The collection of Les Hommes D'Aujourd'hui was founded in September 1878 by André Gill and Félicien Champsaur. The journal was first published by Cinqualbre (until 1883), then by Léon Vanier after two years of interruption. The last publication appeared in 1899. André Breton posessed 27 numbers of the collection.
The revue was originally inspired by the successful journal, Le Bulletin de vote, published in collaboration with the journalist Maxime Rude which was a collection of illustrated biographies, promoting the republican candidats in the legislative elections of October 1877. The collection of Les Hommes d'aujourd'hui strays from militant politics; each number (containing 4 pages) is devoted to a different contemporary figure belonging to the world of arts, literature or science. A colorful portrait of the spotlight celebrity is on each cover, followed by three pages of text. Written in jest, these texts are composed of contemporaneous and fantastic elements.
When Léon Vanier took over the publication in 1885, he would finalize the element of caracature for the series (André Gill and Henri Demare were the consecutive authors of the first portraits).
Among the graphic artists were Collignon and Toqueville. The duo signed under the pseudonym, "Coll-Toc". Among the graphic artists that would join, would be Luque, alias Manuel Luque de Soria. In number 332 of the collection, Luque portrays Anatole Baju.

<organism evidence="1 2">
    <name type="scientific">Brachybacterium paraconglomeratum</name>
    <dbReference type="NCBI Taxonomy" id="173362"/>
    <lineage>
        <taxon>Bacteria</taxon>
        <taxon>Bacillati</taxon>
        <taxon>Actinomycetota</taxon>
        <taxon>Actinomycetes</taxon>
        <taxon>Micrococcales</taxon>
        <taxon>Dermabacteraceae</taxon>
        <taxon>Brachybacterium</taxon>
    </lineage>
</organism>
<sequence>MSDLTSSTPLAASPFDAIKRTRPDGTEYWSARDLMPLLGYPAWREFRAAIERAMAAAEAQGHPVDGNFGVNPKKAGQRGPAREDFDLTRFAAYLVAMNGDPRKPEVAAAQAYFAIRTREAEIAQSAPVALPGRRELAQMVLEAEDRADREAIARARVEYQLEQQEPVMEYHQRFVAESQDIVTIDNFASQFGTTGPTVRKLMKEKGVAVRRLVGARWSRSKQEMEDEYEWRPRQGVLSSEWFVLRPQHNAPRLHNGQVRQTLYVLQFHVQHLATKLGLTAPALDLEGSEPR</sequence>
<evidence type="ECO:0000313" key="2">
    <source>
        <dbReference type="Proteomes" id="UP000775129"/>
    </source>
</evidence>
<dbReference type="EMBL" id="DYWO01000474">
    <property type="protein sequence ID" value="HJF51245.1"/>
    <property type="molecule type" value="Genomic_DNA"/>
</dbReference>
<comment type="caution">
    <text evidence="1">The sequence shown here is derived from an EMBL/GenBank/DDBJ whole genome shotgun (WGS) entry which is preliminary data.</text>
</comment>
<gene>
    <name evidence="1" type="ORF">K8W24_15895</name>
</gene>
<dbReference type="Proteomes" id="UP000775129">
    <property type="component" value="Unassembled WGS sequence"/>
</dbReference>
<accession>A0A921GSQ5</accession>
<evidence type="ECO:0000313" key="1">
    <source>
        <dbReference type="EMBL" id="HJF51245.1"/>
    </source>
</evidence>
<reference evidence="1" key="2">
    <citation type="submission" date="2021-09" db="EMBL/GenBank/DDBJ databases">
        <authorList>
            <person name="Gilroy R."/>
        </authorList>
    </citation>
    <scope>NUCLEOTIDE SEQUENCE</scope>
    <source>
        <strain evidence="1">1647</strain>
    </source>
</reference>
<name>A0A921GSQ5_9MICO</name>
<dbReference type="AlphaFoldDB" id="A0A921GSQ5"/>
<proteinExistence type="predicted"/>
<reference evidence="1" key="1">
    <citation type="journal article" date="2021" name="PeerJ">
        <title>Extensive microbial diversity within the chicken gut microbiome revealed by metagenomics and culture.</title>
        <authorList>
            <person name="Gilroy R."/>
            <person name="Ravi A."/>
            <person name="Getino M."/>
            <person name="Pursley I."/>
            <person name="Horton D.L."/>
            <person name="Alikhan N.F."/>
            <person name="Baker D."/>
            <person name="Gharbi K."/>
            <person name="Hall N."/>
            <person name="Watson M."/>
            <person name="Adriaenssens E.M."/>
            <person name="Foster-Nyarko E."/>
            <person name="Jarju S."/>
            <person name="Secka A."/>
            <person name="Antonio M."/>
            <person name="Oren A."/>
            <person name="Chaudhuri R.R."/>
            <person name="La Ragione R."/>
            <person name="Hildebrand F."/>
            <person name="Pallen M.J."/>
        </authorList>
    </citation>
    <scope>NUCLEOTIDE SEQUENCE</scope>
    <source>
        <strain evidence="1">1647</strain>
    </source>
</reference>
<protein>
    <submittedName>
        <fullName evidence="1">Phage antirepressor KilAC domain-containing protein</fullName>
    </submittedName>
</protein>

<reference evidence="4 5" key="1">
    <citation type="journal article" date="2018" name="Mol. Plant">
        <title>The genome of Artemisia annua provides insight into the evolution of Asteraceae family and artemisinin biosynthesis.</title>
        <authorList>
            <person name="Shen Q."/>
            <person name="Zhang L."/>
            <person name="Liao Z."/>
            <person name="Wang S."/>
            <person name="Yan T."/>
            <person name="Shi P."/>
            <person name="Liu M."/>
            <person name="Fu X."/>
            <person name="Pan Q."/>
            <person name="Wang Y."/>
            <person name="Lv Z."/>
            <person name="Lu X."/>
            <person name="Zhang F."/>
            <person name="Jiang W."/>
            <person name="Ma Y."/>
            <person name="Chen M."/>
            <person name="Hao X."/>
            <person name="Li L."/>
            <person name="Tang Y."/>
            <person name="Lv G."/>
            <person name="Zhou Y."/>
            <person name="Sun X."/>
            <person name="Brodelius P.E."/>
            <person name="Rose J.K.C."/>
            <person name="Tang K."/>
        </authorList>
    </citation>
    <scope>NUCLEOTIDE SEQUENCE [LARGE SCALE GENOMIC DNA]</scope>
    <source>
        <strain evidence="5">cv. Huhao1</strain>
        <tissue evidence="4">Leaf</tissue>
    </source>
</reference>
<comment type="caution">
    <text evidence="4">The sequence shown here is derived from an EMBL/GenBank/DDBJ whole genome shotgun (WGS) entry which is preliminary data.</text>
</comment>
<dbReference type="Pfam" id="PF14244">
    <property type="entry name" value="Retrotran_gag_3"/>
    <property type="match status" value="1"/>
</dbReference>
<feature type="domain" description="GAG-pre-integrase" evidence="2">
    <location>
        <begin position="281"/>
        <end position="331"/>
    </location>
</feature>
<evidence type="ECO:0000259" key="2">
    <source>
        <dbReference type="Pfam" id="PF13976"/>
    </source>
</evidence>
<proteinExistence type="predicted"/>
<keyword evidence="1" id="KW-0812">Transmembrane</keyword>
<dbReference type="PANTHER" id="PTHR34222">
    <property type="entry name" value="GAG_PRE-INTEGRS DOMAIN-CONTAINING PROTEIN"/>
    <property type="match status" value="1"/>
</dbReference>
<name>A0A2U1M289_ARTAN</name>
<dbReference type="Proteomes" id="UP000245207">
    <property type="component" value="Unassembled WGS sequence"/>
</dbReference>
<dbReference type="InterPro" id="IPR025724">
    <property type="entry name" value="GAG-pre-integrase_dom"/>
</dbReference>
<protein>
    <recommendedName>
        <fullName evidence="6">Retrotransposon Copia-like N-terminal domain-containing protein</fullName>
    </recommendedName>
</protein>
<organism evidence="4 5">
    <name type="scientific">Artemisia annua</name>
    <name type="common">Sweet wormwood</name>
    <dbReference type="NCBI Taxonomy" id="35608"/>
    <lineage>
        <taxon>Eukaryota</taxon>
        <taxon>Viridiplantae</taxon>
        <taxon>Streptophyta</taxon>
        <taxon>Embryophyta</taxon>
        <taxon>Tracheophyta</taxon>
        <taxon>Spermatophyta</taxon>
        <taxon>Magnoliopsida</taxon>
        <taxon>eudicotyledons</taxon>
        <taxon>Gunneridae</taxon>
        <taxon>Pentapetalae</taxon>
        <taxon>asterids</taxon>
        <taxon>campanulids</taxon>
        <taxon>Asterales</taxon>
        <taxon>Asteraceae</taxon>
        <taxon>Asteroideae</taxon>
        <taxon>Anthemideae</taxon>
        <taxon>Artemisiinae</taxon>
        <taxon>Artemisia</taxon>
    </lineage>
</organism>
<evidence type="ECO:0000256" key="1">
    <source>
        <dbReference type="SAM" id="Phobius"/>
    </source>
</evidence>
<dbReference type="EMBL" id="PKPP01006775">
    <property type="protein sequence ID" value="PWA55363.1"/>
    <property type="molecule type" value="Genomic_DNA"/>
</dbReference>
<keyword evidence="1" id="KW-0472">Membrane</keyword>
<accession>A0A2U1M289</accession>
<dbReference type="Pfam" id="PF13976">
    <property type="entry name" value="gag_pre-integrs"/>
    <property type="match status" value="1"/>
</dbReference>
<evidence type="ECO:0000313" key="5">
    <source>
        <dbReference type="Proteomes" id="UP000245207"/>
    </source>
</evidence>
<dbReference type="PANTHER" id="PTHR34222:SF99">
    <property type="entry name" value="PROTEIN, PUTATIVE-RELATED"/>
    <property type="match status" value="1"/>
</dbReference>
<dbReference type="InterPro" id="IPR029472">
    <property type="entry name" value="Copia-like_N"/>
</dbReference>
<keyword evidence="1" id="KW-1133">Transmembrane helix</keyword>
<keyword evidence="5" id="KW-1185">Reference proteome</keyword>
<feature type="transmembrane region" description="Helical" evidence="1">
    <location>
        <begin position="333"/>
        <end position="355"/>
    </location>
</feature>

The French journalist and writer is represented here with the features of a roman soldier, armed with a quill pen in the form of a spear. He is the target of many arrows from which he protects himself thanks to the shield upon which we read the following inscription: "The Decadent," the name of the journal that he founded in 1886. This title, holding a provocative subtext, was the target of much criticism, in the line-of-fire of those political positions which the informed citizen defends: anarchic, pro-unionist, anti-militaristic.
The new generation of which the review, Le décadent littéraire claims as their territorial flag are the masters, Stéphane Mallarmé and Paul Verlaine. The first is represented by Luque in a vignette placed in the top right corner of the drawing, sainted, with a halo of prestige of which the decadent poets were most proud. Paul Verlaine, according to him, is the author of the description of Anatole Baju, appearing in number 332.
|Bibliographical material||Breton Sale, lot 1107. Paris, Librarie Vanier, no date, In-4° soft cover.|
|Date of publication||1878|
|Publisher||Librairie Vanier, Paris|
|Breton Auction, 2003||Lot 1107|
|Keywords||Graphic Arts, Monographs, Reviews and Journals|
|Set||[Journal] Les Hommes d'aujourd'hui|